Name the Star Wars character, and there's an iconic silhouette. Each human, alien, and droid has a distinct look that makes them instantly recognizable. The Disney+ intro for each piece of new Star Wars content illustrates this as well. There's a simplicity to the designs in the franchise, but the guiding principles of its creator have ensured that they all remain relevant decades after their creations.
It's incredible that even after a decade has elapsed since the ink dried on Lucasfilm's sale, George Lucas continues to have such remarkable influence on his franchise. It hasn't all been smooth; The Maker originally planned to be deeply involved with the sequel trilogy, but Disney threw out his story treatments and the writers and directors of the films didn't follow up his saga true to form. This largely turned Lucas away from his old company, and he's very much taken a back seat since.
But even his short set visits have yielded great results. Who better to pick out a design for a new trooper in Rogue One than the man who started it all?
And the choice later proved beneficial for The Mandalorian, as the right design already existed for the situation needed. During a set visit to Solo, Lucas suggested during the scene in Lando's closet on the Millennium Falcon that Han wouldn't care to put a cape back on the rack - he would just drop it. And that small action was Han Solo.
When it comes to Jedi wisdom and explanations about the Force, Lucas is naturally the man to go to. Dave Filoni has gone on epic rants about the Force himself, and everything he says, he learned specifically from George while making The Clone Wars. Lucas stated during the 40th Anniversary panel at Star Wars Celebration 2017 that he looks at Filoni as one of his kids, and the latter has done everything he can to remain faithful to his mentor's vision.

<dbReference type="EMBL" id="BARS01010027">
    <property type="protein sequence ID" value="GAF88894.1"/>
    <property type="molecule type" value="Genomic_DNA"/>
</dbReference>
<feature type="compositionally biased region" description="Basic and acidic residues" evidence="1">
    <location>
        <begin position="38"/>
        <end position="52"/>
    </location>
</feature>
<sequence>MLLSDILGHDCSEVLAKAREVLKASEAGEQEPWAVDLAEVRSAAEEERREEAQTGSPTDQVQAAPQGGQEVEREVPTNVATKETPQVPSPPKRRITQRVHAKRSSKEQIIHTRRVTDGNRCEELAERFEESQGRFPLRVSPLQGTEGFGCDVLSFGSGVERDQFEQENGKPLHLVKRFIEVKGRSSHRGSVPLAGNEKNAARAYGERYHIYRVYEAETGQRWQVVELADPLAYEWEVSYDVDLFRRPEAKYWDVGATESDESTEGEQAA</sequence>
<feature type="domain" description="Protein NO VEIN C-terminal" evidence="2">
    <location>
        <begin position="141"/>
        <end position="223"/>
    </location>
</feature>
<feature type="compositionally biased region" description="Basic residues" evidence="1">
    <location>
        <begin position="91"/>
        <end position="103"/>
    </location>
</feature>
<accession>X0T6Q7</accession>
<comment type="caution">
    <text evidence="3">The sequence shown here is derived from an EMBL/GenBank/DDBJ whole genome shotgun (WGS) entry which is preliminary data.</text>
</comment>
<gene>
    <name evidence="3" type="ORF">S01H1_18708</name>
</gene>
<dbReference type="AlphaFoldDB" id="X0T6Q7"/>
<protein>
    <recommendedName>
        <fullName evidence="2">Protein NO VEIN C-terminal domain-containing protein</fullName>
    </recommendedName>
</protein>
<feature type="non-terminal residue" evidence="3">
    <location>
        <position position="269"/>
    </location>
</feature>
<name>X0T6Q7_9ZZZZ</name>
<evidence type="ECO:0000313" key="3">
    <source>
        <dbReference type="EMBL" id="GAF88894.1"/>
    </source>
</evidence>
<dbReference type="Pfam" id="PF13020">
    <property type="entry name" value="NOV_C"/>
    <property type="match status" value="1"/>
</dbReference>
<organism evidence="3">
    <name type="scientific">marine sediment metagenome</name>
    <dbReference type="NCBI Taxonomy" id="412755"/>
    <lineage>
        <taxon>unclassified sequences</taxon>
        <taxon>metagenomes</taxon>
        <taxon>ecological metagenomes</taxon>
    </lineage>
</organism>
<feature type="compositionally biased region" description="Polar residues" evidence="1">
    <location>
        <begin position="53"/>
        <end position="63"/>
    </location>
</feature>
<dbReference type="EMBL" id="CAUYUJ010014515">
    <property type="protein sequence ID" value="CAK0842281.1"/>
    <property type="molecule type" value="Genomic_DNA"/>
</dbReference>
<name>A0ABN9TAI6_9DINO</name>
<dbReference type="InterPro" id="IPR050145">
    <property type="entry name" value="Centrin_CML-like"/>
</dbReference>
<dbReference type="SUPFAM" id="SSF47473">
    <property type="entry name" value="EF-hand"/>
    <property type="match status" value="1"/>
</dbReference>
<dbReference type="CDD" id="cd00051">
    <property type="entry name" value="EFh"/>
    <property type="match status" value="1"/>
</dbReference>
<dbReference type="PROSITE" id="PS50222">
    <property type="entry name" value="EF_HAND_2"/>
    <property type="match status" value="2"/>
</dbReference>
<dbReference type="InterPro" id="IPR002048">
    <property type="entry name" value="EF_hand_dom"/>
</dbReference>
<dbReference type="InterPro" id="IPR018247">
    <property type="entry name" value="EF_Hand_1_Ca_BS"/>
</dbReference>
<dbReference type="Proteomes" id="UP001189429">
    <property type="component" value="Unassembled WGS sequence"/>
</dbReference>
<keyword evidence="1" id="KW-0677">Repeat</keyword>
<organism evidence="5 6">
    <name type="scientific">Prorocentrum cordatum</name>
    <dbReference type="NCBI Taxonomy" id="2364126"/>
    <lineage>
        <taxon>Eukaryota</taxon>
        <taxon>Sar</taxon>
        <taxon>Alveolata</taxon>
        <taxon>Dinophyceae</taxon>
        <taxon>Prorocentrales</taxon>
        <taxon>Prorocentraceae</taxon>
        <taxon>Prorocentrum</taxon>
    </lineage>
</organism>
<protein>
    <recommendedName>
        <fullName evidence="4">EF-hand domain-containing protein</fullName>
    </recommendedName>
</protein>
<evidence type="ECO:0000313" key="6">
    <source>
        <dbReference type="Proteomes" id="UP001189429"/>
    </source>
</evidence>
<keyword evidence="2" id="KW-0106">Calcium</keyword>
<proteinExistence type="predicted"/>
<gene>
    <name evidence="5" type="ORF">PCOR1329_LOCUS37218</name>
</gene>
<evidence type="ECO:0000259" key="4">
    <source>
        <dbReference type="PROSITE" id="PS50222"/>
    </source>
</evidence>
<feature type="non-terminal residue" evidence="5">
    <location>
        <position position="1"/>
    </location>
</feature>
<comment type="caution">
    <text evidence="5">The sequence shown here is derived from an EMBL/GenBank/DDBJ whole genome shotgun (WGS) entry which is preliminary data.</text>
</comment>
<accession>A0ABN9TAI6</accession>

Grogu is an interesting situation in Star Wars because he's a baby. Not in the sense that he's a cash cow for endless merchandise, or that he can be used in stories for the next thousand years. Having a character who's Force sensitive and learned under the Jedi but remains a baby decades after the Order's demise is a unique concept, and the believability of what he can do hinges entirely on what he learned before.
It makes complete sense that Lucas would find it critical that Grogu has proper training - this goes for both the past and the present. For Grogu to demonstrate such power as to lift beasts and heal injured beings, he would need to have been taught how to make use of his abilities. While his exile may have hindered his growth, it's imperative that the kid continues to learn if he's going to grow beyond his helpless state and become a capable warrior and, eventually, teacher.
Basically, Grogu is the opposite of Rey. He's of a species that's naturally gifted with the Force, but without training and discipline, there's no chance of him evolving as a Jedi. Filoni and Favreau have followed the principles of becoming a Jedi with the character, emphasizing the need for him to devote himself and take the time needed harness his abilities. As Luke tells Mando before taking Grogu, "Talent without training is nothing."
Grogu's training can be seen in both The Mandalorian and The Book of Boba Fett, which are now streaming on Disney+.